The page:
Also, if the system has been discharged a while, the filter drier is probably saturated and will fall apart under use. While your friend may have been ok, your mileage may vary. If the dessicant gets loose in the system, it will clog all orifices and the evaporator. Effectively destroying the system.
Pulling a dehydrating vacuum is always a good idea.




--------------------
My name is Richard. I was a Contouraholic.
NOW: '02 Mazda B3000 Dual Sport, Black
BEFORE: '99 Contour SE Sport
Duratec ATX Spruce Green
PIAA 510's, Foglight MOD, K&N Drop-in

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eric1
CEG'er

Reged: 01/06/03
Posts: 70
Loc: rochester,ny
Re: RADIATOR BRACKET REMOVAL new
#318350 (Re: Contouraholic) 06/16/03 02:10 AM

Condenser is High side pressure. Relief on r-134a is usually 380 PSI.
Working pressures on the car are in the 150 to 200 PSI range with excursions into 300 psi not unusual.

You can't check it well with an air compressor.

Make sure your connections are TIGHT.

Also, if the system has been discharged a while, the filter drier is probably saturated and will fall apart under use. While your friend may have been ok, your mileage may vary. If the dessicant gets loose in the system, it will clog all orifices and the evaporator. Effectively destroying the system.
Pulling a dehydrating vacuum is always a good idea.

...................................................

Well.. I guess i associated the condensor with the fill port on the low side because they arenext toeachother.

Umm.. i think it heald partial charge for the time.... as it had a very slow leak..

Another thing is some damn rubber crap on top of the radiator fell off when i pulled the condensor down (V6 people only , 4 cyl people go up), its a long strip that slips into a slot? I mean stud? I mean thin strip on top of the radiator (there are 2 on top and bottom) and covers the top of the condensor and keeps the 2 from rubbing. well , the Haynes manual doesnt say a damn thing about it .

Also, I found that , I just ASSumed that my drilling 2 holes outside the original ones would work.. guess what ? It doesnt! I am only holding the brackets with one 25 or 26 tpi machine screw. The hardened steel originals were of 8mm head and 10mm nut .. I don't know the tpi but there were 2 of them. Well.. Umm.. yeah.. try and get at least one of the bolts out!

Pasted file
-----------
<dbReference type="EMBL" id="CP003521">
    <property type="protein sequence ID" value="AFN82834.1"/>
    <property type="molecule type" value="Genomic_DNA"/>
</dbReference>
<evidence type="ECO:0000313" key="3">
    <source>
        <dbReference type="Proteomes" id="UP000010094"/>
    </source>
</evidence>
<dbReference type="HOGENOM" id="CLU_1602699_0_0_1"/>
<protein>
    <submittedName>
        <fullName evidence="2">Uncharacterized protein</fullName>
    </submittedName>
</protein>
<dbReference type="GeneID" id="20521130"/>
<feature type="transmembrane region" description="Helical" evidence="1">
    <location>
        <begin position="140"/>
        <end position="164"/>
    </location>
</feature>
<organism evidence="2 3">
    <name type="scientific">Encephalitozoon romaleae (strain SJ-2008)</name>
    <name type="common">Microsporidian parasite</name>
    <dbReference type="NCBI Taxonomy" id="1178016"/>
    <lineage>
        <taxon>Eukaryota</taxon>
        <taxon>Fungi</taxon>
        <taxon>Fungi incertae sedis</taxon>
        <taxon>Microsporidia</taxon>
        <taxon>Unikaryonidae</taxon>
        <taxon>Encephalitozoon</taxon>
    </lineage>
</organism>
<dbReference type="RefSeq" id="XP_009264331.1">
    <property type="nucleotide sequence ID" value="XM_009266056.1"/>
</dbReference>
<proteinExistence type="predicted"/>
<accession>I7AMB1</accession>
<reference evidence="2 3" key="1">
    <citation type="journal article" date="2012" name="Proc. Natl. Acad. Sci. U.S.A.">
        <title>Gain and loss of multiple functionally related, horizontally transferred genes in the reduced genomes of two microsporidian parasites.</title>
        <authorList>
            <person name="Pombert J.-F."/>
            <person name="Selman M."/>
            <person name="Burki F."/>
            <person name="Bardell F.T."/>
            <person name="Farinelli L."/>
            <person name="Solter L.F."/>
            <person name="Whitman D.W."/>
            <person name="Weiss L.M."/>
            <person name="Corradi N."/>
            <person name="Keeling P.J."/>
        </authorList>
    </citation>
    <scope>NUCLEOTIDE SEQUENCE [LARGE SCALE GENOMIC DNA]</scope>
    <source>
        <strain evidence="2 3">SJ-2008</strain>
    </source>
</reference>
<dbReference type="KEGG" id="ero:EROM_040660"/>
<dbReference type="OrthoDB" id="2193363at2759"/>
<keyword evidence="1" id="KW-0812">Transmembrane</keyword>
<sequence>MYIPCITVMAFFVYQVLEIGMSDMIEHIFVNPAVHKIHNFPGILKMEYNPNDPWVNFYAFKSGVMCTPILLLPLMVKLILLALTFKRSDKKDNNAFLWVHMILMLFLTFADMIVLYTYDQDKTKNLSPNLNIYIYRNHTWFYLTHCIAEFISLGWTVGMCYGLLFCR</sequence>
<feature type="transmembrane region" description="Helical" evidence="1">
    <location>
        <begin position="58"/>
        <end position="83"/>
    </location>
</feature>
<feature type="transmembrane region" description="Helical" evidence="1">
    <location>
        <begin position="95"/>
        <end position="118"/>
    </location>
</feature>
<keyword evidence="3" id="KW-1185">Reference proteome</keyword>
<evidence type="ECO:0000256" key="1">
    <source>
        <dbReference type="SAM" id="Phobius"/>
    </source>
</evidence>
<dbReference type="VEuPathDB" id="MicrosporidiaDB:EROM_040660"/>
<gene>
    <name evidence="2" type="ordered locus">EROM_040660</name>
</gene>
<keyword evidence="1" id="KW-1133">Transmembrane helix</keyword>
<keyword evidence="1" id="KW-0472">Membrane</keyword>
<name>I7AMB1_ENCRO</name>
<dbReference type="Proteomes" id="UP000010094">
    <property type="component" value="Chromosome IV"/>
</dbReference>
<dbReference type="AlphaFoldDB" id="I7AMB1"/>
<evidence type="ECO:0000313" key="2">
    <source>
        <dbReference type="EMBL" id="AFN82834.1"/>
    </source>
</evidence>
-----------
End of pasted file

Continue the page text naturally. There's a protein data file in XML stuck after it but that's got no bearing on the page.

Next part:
I made sure the connections were tight .. all u can do is visually check that that the spring is out side the aluminum shim rim thing. and then put the metal hold down clips in place.



The dessicant may be loose, the evaporator and orifices could very well be clogged. The system probably is s... .
Well, I don't have a vaccuumm well, one that is readialy applicable.. building tools for applications in short order is never a timely fashion.


Howevery, I made apurchase atwalmart, 4.5 for 12 oz freon, and 5 something fro theoil charge.

I putthe 1st can of freon in , I may not have left it on long enough, and then the oil can .. I noticed the temp got down to 59 inside max ac fan high. as i was barbquing and drinking another beer, i was checking things and feeling the weight of the oil can charge.. it was not empty af tery several minutes , maybe 20 or more.

i noticed the temp going up and the compressor was not kicking on , the oil can charge was half full.. .
i had no idea what was going on so i sealed the oil charge ( as i dont want to be buying another one) and pulled the f ill hose and shut the engine off until someone can tell me what i may be experiencing as far as the reason the full oil charge wasnt taken in


--------------------
its just a car to get from pt a to b
usually it does it nicely --AIM: chronon1
95 Tour SE, 2.5 lliter 24V DOHC V6, 5 speed manual

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eric1
CEG'er

Reged: 01/06/03
Posts: 70
Loc: rochester,ny
vaccuumm of the evacuation and removal of the stuf new
#319596 (Re: eric1) 06/17/03 02:56 AM

Hello

Would I be applying the 30 min of vaccuumm to the low pressure side or the high pressure port ?

thanks

--------------------
its just a car to get from pt a to b
usually it does it nicely --AIM: chronon1
95 Tour SE, 2.5 lliter 24V DOHC V6, 5 speed manual

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Rogerm60
Hard-core CEG'er

Reged: 10/11/02
Posts: 2408
Re: vaccuumm of the evacuation and removal of the stuf new
#319697 (Re: eric1) 06/17/03 04:06 AM

Most guage sets allow you to open both sides to vacuum.

30 inches is relative to sea level and barometric pressure.


--------------------
"Those who cannot remember the past are condemned to repeat it" -George Santayana